Kathy Gibson is at IDC CIO Summit in Chartwell -The speed of technological advancement can catch CIOs unaware: while they are deploying systems they are already obsolete.
One way to circumvent that is through autonomous application development, says Jon Tullett, research manager: IT services, Africa at IDC.
There are three transformative technologies that companies have to consider today, says Itayi Mandonga, cloud champion at Oracle SA.
They are Internet of Things (IoT), artificial intelligence (AI) and blockchain.
“On their own, these technologies can all transform the business,” Mandonga says. “But together they offer an unprecedented opportunity to become innovative, profitable and agile.”
Studies show that there will probably be 50-billion IoT devices by 2020, generating 8 zettabytes of data and representing an investment of $3-trillion.
“But what is key is to look at how they are transforming our personal and professional lives; the companies we work in, the way we do business, and what we do in our social lives,” Mandonga says.
“And the backbone that allows these technologies to do anything is the cloud. It empowers technologies that can transform business while lowering the cost of IT operations.
“Importantly, cloud has become a great equaliser. It has opened up the market to small players, who can now use the same technology as this big guys.”
In the era of cloud computing, Oracle believes the technology will provide self-driving, self-securing and self-repairing services.
He explains that the new Oracle database meets these criteria, without the need for human intervention.
“We talk about autonomous cloud services; and we are there; they are available now.”
Becoming autonomous won’t help companies if they simply take bad processes and digitise them.
“There are big expectations from customers,” says Stefan Jacobs, applications head at Wipro Africa. “They expect to do things faster.”
In fact, studies show that customers are willing to pay more if they can get a guaranteed experience, Jacobs says.
“Digital disruption is already happening,” he adds. “First Amazon changed the way people sold books. Now Amazon has opened a brick-and-mortar store that is so digitised it is changing the rules again.”
Banking is a good example of where disruption is happening now. “As CIOs we need to enable the business. If the business doesn’t go on the journey, they risk being disrupted by new entrants.”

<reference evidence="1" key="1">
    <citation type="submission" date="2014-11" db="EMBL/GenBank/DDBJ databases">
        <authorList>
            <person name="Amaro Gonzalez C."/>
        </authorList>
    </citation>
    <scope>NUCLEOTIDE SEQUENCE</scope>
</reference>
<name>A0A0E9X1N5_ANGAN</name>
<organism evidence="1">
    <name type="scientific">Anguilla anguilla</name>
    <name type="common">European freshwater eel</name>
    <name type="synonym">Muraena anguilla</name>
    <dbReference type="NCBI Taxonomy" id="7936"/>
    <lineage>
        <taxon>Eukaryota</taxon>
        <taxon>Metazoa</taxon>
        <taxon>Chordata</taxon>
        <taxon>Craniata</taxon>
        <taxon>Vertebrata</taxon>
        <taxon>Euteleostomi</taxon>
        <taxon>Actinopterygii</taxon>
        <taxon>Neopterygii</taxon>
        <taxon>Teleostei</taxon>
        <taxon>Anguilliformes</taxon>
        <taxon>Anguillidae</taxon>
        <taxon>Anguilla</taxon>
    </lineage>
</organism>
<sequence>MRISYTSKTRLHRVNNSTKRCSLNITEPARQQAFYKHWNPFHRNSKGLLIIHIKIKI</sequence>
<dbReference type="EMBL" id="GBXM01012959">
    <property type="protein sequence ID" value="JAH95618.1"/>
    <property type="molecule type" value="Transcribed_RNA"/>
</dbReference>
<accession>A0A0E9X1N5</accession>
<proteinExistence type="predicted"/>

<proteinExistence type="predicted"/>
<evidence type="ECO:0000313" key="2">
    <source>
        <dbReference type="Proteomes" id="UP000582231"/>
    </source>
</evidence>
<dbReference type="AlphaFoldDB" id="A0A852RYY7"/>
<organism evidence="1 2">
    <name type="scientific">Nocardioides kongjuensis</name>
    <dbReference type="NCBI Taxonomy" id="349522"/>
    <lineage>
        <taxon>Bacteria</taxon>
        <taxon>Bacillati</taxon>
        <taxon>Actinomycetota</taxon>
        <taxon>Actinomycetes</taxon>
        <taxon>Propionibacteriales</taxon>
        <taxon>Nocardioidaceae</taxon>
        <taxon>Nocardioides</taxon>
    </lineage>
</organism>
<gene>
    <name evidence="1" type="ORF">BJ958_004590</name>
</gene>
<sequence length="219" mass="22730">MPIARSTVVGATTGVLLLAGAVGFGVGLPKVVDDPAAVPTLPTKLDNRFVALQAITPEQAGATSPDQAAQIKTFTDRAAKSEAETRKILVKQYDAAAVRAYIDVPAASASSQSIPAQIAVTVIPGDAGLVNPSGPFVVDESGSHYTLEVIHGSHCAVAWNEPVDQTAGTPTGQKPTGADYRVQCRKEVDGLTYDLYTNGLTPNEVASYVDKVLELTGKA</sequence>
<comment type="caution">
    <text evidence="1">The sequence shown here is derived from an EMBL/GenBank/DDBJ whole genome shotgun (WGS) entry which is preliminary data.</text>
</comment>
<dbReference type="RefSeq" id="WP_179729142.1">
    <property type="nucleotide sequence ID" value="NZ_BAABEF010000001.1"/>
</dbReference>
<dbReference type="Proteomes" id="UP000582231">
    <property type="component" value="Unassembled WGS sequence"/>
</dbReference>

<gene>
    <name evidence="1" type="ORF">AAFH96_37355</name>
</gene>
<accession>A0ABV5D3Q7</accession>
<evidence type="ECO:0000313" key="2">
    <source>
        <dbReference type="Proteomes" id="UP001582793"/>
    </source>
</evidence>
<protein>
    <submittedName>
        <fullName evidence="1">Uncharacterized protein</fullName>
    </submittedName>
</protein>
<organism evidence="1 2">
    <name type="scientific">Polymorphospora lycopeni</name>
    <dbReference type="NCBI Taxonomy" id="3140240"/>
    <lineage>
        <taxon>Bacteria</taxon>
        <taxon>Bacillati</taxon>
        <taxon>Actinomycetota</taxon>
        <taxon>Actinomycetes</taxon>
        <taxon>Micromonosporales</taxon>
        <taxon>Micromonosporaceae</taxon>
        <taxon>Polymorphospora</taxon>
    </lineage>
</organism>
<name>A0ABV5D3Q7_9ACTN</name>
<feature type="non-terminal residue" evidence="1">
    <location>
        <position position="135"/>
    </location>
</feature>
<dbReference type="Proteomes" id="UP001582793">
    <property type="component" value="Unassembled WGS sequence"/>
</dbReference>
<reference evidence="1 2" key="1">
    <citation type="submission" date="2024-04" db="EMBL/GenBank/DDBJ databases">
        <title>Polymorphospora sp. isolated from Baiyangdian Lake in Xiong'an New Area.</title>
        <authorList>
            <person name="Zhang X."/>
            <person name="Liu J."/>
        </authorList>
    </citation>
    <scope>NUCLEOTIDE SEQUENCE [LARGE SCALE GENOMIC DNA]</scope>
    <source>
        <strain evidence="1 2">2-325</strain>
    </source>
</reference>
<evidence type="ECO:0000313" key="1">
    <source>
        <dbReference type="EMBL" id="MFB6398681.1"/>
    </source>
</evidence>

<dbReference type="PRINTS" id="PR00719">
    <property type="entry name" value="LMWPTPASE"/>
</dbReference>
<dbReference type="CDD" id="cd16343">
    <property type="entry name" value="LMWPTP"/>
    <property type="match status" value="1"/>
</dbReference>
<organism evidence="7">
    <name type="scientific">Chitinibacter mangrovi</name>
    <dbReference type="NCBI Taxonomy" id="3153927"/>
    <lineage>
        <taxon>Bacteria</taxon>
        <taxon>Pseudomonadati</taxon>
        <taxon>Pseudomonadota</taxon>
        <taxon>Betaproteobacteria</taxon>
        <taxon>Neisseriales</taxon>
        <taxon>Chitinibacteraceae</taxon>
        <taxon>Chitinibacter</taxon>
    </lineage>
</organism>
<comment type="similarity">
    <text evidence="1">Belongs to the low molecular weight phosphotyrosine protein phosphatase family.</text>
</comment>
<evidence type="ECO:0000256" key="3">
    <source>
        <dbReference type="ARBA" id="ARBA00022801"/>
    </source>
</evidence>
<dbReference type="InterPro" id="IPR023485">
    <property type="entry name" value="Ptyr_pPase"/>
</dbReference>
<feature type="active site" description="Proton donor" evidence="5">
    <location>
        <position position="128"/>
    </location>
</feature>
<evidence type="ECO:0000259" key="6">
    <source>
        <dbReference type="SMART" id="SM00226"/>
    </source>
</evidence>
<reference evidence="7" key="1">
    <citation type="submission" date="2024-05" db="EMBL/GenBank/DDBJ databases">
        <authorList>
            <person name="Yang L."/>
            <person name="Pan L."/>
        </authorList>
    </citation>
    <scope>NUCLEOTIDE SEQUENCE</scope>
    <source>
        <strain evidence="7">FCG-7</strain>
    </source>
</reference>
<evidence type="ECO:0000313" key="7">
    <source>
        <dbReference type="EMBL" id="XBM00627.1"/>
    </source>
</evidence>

The goal of all digital efforts is to provide a delightful service to the customers, Jacobs says. This has to happen at speed, and must offer customer value.
“If you add customer value, your sales will rise,” Jacobs points out.
Autonomous systems are the next step in the digital journey, he adds.
“We’ve gone through the Internet era and the social media era; now we are in the collaborative economy age. The next step is the autonomous world.”
Jacobs describes autonomous as being a machine that does the work of a human being.
He adds that there has to be a balance between privacy and autonomous services.
“Autonomous systems make decisions, they are intelligent and they can do things with no human interventions. To do this they use data.”
To get there, businesses need to understand what the end goal is. “You can only know how to get there if you know where you are going,” Jacobs says.
The right team has to be place, Jacobs add. These teams would include older people, youngsters, data scientists and more.
“There are various ways to get to the summit, depending on the technology you choose and the teams you put in place,” he adds.
Among the technologies that will play into this include autonomous software, Internet or Things (IoT) and artificial intelligence (AI).
“There is a perfect storm of technology that is becoming available now,” Jacobs says. “We may fail, but we can fail fast and succeed faster and get to the pinnacle.”
When business and financial executives protest at the cost of digital transformation, Jacobs points out that the implications of not doing it, of not making the investments, could result in the business dying.